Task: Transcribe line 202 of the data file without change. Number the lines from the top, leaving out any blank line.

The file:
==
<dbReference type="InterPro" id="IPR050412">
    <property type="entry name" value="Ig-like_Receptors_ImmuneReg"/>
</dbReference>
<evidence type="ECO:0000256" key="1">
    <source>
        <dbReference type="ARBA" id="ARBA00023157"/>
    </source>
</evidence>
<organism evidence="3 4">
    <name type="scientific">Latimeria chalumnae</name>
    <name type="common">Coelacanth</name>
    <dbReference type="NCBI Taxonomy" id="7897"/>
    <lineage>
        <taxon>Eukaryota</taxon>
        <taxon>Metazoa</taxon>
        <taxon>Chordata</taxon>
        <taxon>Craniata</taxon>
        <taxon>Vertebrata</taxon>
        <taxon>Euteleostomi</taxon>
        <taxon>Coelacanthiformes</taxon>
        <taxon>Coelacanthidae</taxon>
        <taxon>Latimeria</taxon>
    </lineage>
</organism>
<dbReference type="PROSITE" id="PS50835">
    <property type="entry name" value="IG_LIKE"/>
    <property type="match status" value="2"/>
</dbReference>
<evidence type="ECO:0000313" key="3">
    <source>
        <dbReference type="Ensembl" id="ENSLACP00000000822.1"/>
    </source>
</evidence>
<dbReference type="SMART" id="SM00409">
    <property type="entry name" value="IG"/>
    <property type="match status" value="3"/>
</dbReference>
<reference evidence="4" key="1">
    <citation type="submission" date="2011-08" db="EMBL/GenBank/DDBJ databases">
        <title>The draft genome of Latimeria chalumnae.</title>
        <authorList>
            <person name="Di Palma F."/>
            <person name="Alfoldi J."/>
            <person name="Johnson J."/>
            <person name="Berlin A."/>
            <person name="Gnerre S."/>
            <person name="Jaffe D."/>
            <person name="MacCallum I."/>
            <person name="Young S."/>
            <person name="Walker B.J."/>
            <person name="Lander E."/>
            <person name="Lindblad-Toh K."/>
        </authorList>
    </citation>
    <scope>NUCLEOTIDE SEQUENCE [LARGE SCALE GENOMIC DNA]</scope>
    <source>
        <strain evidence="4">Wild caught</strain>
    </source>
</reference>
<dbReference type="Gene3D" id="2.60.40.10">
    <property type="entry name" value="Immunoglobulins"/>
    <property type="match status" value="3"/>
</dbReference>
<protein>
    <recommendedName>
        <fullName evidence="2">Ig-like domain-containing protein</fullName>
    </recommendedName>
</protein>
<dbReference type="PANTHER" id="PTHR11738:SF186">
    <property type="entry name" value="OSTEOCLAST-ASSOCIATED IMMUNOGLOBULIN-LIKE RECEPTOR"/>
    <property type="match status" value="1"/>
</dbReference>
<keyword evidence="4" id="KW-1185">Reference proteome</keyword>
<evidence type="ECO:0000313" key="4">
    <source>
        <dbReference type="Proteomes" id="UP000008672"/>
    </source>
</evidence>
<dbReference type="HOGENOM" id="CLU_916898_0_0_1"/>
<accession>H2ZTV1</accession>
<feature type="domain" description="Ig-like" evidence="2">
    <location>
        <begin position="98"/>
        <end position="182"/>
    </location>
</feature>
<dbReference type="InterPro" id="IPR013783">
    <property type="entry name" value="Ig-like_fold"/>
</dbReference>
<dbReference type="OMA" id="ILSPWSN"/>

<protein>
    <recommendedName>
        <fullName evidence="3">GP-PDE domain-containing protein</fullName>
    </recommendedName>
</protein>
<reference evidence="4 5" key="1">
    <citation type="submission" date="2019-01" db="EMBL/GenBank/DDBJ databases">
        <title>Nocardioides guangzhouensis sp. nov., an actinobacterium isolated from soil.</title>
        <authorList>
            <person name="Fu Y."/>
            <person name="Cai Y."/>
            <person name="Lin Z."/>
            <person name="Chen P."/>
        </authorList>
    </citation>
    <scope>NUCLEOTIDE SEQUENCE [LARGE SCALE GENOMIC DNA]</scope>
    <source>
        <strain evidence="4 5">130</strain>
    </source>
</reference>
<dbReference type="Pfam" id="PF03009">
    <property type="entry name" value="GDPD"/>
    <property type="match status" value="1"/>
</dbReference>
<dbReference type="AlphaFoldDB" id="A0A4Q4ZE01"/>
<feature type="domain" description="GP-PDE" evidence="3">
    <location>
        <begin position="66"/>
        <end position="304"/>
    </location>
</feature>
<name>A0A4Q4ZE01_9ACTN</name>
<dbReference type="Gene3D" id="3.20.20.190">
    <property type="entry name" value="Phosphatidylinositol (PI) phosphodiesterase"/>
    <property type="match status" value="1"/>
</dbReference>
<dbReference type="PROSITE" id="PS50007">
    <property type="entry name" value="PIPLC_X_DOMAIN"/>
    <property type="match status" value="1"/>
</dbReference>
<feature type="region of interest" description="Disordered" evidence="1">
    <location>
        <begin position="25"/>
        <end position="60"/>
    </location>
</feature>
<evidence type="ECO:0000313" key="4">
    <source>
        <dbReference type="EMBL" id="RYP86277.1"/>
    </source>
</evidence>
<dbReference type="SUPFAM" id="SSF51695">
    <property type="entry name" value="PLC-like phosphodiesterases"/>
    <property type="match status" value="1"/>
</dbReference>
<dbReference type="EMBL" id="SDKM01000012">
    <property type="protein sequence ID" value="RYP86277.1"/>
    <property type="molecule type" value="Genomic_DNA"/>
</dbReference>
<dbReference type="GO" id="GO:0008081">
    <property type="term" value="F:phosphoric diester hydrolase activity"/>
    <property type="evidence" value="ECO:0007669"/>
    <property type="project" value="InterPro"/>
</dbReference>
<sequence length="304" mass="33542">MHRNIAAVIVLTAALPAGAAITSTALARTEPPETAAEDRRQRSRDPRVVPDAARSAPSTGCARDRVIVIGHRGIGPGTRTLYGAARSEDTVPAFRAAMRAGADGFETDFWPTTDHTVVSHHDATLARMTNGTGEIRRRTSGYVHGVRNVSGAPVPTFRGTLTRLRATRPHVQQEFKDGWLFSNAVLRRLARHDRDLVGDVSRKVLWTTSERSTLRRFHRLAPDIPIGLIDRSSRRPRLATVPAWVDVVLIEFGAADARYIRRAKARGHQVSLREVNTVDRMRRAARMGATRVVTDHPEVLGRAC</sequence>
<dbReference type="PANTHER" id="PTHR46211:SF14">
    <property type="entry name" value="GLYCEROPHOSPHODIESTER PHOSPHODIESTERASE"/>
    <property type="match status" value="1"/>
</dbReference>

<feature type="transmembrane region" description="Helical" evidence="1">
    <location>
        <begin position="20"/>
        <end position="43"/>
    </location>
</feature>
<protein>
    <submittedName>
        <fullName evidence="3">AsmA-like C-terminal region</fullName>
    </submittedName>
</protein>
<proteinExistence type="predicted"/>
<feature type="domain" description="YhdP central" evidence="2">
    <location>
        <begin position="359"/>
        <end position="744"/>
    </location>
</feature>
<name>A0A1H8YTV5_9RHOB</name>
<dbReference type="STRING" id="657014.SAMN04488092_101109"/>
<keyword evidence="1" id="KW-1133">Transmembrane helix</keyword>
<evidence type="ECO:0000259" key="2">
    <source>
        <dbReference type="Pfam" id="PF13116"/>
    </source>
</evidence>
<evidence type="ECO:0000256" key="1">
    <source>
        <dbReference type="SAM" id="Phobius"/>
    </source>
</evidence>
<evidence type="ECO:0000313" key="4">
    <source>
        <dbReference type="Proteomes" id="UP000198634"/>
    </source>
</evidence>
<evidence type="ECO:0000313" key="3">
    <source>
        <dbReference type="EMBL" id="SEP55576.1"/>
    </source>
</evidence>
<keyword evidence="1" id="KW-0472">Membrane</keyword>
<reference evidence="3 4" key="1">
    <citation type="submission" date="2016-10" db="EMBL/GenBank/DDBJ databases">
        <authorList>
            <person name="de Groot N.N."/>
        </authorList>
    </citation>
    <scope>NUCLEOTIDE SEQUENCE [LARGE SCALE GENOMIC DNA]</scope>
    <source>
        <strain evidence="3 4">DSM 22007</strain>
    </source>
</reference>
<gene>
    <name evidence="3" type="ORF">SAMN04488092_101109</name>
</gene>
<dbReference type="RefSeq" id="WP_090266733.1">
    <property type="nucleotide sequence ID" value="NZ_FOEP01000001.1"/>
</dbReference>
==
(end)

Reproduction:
<reference evidence="3 4" key="1">